Gorilla communication: mums use 'baby talk' gestures

Western lowland gorillas (c) Eva Maria Luef The gorillas were much more tactile with infants than with other adults

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Mother gorillas use a type of "baby talk" when communicating with infants, according to scientists.

The team studied captive western lowland gorillas, watching and filming the animals as they interacted.

These animals have a wide repertoire of communication gestures, so the team focused on facial expressions and hand signals used in play.

They published their findings in the American journal of Primatology.

Eva Maria Luef from the Max Planck Institute for Evolutionary Anthropology in Leipzig, Germany, led the research.

She and her colleague Katja Liebal filmed 120 hours of footage of the gorillas at Leipzig Zoo and Howletts and Port Lympne Wild Animal Parks in the UK.

A gorilla mother repeatedly tells her infant to "stop it" by laying her hand on its head

Analysing this footage revealed that, when they played with infants, adult females used more tactile gestures than they used with other adults; they would "touch, stroke and lightly slap" the youngsters.

"The infants also received more repetition," explained Dr Luef.

She described one particularly motherly gesture which the researchers call "hand-on".

"This is where mothers put the flat hand of their hand on top of the [infant's] head," said Dr Luef. "It means 'stop it.'"

Communicating apes

  • Gorillas, chimpanzees, orangutans and humans all belong to the great ape family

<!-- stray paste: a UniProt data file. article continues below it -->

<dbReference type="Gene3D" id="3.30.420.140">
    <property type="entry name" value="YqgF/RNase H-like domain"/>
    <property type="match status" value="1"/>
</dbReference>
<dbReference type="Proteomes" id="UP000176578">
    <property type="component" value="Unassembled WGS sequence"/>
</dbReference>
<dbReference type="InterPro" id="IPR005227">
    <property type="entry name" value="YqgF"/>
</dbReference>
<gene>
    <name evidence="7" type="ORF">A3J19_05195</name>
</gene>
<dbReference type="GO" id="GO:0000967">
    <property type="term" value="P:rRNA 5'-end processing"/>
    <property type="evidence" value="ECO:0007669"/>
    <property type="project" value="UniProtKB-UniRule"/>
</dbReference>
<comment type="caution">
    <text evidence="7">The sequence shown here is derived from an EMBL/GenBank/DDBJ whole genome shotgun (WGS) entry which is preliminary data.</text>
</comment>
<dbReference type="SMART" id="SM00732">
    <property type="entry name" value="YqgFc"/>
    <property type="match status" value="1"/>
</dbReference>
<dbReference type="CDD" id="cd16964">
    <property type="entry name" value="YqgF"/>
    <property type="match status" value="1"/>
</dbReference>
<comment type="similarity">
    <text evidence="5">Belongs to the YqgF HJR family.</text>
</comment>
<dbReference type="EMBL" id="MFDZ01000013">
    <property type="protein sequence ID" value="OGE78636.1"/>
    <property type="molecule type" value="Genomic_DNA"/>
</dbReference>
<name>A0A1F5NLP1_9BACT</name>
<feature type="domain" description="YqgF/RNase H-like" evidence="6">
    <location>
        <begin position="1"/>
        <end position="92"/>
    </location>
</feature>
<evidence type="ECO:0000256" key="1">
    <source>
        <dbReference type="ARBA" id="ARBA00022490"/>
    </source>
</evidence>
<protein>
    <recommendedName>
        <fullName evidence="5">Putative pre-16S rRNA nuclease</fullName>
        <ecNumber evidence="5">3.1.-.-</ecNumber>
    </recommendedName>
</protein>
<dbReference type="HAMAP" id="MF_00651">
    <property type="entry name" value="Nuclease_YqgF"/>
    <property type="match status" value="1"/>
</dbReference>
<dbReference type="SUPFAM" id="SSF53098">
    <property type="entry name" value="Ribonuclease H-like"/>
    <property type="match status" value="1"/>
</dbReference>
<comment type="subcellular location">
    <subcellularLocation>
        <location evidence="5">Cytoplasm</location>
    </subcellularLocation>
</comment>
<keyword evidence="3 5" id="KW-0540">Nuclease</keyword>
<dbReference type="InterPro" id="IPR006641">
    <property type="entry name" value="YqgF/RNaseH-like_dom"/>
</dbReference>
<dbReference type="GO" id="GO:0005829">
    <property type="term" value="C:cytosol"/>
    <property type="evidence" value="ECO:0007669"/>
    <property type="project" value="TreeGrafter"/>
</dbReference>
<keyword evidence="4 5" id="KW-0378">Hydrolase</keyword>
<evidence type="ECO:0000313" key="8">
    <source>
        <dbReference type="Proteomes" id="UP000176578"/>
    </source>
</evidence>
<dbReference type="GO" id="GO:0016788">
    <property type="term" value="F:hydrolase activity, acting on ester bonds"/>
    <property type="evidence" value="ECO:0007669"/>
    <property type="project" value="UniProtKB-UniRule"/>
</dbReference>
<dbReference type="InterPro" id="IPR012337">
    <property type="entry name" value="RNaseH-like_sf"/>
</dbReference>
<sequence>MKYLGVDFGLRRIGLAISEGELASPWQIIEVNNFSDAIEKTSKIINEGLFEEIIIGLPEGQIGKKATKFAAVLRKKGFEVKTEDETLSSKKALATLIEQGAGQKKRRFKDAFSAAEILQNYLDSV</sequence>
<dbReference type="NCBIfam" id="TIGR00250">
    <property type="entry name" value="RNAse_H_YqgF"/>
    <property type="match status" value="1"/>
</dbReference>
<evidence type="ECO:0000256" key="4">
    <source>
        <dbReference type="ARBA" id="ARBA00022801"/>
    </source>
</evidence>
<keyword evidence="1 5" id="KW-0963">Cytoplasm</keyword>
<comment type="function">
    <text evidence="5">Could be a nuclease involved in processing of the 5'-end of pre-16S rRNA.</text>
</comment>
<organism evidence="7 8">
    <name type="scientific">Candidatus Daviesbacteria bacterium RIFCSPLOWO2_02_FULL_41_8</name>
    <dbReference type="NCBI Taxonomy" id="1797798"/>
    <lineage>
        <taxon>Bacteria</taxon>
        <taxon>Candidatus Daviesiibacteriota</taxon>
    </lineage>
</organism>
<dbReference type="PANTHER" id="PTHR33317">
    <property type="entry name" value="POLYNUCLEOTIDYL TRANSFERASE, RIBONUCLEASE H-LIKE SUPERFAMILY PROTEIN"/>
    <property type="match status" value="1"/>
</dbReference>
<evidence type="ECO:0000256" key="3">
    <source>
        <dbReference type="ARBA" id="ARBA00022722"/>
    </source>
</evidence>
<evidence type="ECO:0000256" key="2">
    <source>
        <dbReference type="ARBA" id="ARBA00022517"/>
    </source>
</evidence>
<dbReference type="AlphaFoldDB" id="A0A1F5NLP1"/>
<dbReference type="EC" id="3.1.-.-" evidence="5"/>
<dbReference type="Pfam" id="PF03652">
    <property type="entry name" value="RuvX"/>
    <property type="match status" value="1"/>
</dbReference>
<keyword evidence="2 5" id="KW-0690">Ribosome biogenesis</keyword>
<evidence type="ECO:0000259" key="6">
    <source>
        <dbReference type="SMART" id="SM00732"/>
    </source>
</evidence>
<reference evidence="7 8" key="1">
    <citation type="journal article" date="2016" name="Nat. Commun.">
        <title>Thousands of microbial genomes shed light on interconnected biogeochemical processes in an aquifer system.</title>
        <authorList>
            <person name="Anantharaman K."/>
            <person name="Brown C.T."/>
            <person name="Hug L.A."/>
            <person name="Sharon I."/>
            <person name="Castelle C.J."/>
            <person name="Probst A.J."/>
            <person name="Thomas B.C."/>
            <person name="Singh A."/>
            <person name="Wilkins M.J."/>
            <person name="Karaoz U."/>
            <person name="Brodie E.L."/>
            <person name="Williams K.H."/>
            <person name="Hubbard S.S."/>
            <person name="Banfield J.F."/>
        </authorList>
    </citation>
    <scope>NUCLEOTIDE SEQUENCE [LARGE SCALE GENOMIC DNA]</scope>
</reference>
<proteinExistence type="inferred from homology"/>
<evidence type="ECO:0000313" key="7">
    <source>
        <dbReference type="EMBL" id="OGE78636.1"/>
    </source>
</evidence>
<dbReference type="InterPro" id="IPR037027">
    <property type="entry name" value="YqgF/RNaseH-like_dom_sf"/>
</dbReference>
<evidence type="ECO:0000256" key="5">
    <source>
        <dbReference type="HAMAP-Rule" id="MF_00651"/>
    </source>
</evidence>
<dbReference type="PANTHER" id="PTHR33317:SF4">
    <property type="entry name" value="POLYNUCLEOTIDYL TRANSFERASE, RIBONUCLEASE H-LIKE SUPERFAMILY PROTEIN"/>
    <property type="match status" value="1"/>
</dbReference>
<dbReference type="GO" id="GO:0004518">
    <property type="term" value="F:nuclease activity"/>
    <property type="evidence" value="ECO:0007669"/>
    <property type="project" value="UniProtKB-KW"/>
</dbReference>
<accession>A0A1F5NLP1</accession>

• The best of the non-human communicators are the chimpanzees. In the wild, the animals use up to 66 distinct gestures, each with a different meaning.

Gorillas often use this gesture with one another; it is a signal that appears to mean that an animal has "had enough". But with an infant, the female would repeat the action several times.

The researchers describe this motherly communication as "non-vocal motherese".

They say that it helps infants to build the repertoire of signals they will use as adults, in order to communicate with the rest of the gorilla group.

"It also shows that older animals possess a certain awareness of the infants' immature communication skills," said Dr Luef.

Learning to talk

Prof Richard Byrne from the University of St Andrews said that he doubted the research shed any light on the evolution of human "babytalk".

The researcher explained the importance of the way in which adults talk to babies, describing it as a "natural but very smart way of conveying the details of how we construct complex grammar".

But he added that, since gorillas do not acquire language, they have "no need of such an adaptation".

"So I suspect this is not the same at all," he said.

"[But] it is interesting that the adults gesture in a different way to babies than among each other.

"This suggest that adults understand that communicating to infants is going to be tricky, and plan their gesturing accordingly."

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